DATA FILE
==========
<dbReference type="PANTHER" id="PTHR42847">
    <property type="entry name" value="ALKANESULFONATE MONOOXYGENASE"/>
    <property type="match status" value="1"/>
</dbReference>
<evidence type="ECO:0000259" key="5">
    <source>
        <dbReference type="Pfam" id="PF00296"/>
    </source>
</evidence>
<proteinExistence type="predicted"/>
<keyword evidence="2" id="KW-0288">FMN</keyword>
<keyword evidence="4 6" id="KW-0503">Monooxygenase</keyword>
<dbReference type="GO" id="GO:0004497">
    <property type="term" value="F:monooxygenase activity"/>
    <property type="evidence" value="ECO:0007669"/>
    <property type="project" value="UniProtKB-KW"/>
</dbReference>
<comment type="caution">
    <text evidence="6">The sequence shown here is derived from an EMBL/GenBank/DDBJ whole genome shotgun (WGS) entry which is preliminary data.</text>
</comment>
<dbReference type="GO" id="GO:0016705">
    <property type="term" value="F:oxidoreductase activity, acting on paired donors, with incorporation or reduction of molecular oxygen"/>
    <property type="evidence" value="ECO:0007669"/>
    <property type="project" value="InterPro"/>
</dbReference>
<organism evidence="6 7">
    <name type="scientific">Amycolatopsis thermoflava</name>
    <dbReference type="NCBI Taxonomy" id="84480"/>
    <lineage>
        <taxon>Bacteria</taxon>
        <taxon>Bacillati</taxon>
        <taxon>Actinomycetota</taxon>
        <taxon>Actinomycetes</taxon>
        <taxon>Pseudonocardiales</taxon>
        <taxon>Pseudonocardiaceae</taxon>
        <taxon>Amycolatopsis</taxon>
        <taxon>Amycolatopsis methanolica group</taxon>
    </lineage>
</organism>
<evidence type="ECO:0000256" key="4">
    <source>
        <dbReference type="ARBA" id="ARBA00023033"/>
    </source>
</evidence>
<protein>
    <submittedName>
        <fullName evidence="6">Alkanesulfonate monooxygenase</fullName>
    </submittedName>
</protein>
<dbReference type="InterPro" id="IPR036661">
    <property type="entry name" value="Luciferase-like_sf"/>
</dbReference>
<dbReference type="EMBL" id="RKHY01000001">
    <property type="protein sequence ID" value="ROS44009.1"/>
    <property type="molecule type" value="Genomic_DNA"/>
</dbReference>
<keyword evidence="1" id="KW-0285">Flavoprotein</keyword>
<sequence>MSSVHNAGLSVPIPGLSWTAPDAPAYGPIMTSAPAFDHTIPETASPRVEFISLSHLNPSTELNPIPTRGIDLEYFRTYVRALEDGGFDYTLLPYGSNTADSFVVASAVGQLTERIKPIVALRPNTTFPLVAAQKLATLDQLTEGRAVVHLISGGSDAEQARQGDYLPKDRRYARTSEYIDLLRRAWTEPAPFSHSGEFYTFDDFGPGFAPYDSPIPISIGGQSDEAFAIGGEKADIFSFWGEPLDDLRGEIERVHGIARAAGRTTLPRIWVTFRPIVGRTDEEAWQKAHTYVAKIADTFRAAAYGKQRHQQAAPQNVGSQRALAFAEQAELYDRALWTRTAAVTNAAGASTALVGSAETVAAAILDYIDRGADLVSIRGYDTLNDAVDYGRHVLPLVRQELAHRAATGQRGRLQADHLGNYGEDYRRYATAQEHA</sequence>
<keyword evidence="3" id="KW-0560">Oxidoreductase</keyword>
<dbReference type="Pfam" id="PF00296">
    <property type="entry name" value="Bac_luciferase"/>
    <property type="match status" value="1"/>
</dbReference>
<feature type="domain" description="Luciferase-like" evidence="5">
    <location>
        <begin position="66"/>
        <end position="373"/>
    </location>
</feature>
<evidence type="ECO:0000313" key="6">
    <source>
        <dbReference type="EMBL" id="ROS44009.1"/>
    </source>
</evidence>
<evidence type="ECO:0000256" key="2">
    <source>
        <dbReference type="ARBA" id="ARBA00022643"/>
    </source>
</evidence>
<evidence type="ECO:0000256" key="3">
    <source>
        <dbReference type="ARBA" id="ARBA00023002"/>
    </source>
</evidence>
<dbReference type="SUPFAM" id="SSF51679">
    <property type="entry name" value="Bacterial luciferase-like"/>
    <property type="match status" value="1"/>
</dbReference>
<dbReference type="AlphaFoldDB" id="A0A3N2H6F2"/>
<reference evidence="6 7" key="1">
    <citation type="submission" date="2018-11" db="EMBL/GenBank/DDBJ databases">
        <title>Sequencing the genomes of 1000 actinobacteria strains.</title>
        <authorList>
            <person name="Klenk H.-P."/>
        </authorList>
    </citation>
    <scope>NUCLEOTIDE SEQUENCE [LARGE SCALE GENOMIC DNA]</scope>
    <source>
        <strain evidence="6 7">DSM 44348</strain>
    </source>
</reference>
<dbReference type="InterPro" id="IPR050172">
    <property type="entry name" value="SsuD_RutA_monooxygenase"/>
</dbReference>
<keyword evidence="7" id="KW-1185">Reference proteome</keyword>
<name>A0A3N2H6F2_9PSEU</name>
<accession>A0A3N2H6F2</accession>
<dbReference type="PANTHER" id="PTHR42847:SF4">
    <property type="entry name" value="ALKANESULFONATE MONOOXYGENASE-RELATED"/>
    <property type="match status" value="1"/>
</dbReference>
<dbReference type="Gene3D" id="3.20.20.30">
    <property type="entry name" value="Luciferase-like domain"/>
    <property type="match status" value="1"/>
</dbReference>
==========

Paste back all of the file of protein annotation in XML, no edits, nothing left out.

<dbReference type="PANTHER" id="PTHR42847">
    <property type="entry name" value="ALKANESULFONATE MONOOXYGENASE"/>
    <property type="match status" value="1"/>
</dbReference>
<evidence type="ECO:0000259" key="5">
    <source>
        <dbReference type="Pfam" id="PF00296"/>
    </source>
</evidence>
<proteinExistence type="predicted"/>
<keyword evidence="2" id="KW-0288">FMN</keyword>
<keyword evidence="4 6" id="KW-0503">Monooxygenase</keyword>
<dbReference type="GO" id="GO:0004497">
    <property type="term" value="F:monooxygenase activity"/>
    <property type="evidence" value="ECO:0007669"/>
    <property type="project" value="UniProtKB-KW"/>
</dbReference>
<comment type="caution">
    <text evidence="6">The sequence shown here is derived from an EMBL/GenBank/DDBJ whole genome shotgun (WGS) entry which is preliminary data.</text>
</comment>
<dbReference type="GO" id="GO:0016705">
    <property type="term" value="F:oxidoreductase activity, acting on paired donors, with incorporation or reduction of molecular oxygen"/>
    <property type="evidence" value="ECO:0007669"/>
    <property type="project" value="InterPro"/>
</dbReference>
<organism evidence="6 7">
    <name type="scientific">Amycolatopsis thermoflava</name>
    <dbReference type="NCBI Taxonomy" id="84480"/>
    <lineage>
        <taxon>Bacteria</taxon>
        <taxon>Bacillati</taxon>
        <taxon>Actinomycetota</taxon>
        <taxon>Actinomycetes</taxon>
        <taxon>Pseudonocardiales</taxon>
        <taxon>Pseudonocardiaceae</taxon>
        <taxon>Amycolatopsis</taxon>
        <taxon>Amycolatopsis methanolica group</taxon>
    </lineage>
</organism>
<evidence type="ECO:0000256" key="4">
    <source>
        <dbReference type="ARBA" id="ARBA00023033"/>
    </source>
</evidence>
<protein>
    <submittedName>
        <fullName evidence="6">Alkanesulfonate monooxygenase</fullName>
    </submittedName>
</protein>
<dbReference type="InterPro" id="IPR036661">
    <property type="entry name" value="Luciferase-like_sf"/>
</dbReference>
<dbReference type="EMBL" id="RKHY01000001">
    <property type="protein sequence ID" value="ROS44009.1"/>
    <property type="molecule type" value="Genomic_DNA"/>
</dbReference>
<keyword evidence="1" id="KW-0285">Flavoprotein</keyword>
<sequence>MSSVHNAGLSVPIPGLSWTAPDAPAYGPIMTSAPAFDHTIPETASPRVEFISLSHLNPSTELNPIPTRGIDLEYFRTYVRALEDGGFDYTLLPYGSNTADSFVVASAVGQLTERIKPIVALRPNTTFPLVAAQKLATLDQLTEGRAVVHLISGGSDAEQARQGDYLPKDRRYARTSEYIDLLRRAWTEPAPFSHSGEFYTFDDFGPGFAPYDSPIPISIGGQSDEAFAIGGEKADIFSFWGEPLDDLRGEIERVHGIARAAGRTTLPRIWVTFRPIVGRTDEEAWQKAHTYVAKIADTFRAAAYGKQRHQQAAPQNVGSQRALAFAEQAELYDRALWTRTAAVTNAAGASTALVGSAETVAAAILDYIDRGADLVSIRGYDTLNDAVDYGRHVLPLVRQELAHRAATGQRGRLQADHLGNYGEDYRRYATAQEHA</sequence>
<keyword evidence="3" id="KW-0560">Oxidoreductase</keyword>
<dbReference type="Pfam" id="PF00296">
    <property type="entry name" value="Bac_luciferase"/>
    <property type="match status" value="1"/>
</dbReference>
<feature type="domain" description="Luciferase-like" evidence="5">
    <location>
        <begin position="66"/>
        <end position="373"/>
    </location>
</feature>
<evidence type="ECO:0000313" key="6">
    <source>
        <dbReference type="EMBL" id="ROS44009.1"/>
    </source>
</evidence>
<evidence type="ECO:0000256" key="2">
    <source>
        <dbReference type="ARBA" id="ARBA00022643"/>
    </source>
</evidence>
<evidence type="ECO:0000256" key="3">
    <source>
        <dbReference type="ARBA" id="ARBA00023002"/>
    </source>
</evidence>
<dbReference type="SUPFAM" id="SSF51679">
    <property type="entry name" value="Bacterial luciferase-like"/>
    <property type="match status" value="1"/>
</dbReference>
<dbReference type="AlphaFoldDB" id="A0A3N2H6F2"/>
<reference evidence="6 7" key="1">
    <citation type="submission" date="2018-11" db="EMBL/GenBank/DDBJ databases">
        <title>Sequencing the genomes of 1000 actinobacteria strains.</title>
        <authorList>
            <person name="Klenk H.-P."/>
        </authorList>
    </citation>
    <scope>NUCLEOTIDE SEQUENCE [LARGE SCALE GENOMIC DNA]</scope>
    <source>
        <strain evidence="6 7">DSM 44348</strain>
    </source>
</reference>
<dbReference type="InterPro" id="IPR050172">
    <property type="entry name" value="SsuD_RutA_monooxygenase"/>
</dbReference>
<keyword evidence="7" id="KW-1185">Reference proteome</keyword>
<name>A0A3N2H6F2_9PSEU</name>
<accession>A0A3N2H6F2</accession>
<dbReference type="PANTHER" id="PTHR42847:SF4">
    <property type="entry name" value="ALKANESULFONATE MONOOXYGENASE-RELATED"/>
    <property type="match status" value="1"/>
</dbReference>
<dbReference type="Gene3D" id="3.20.20.30">
    <property type="entry name" value="Luciferase-like domain"/>
    <property type="match status" value="1"/>
</dbReference>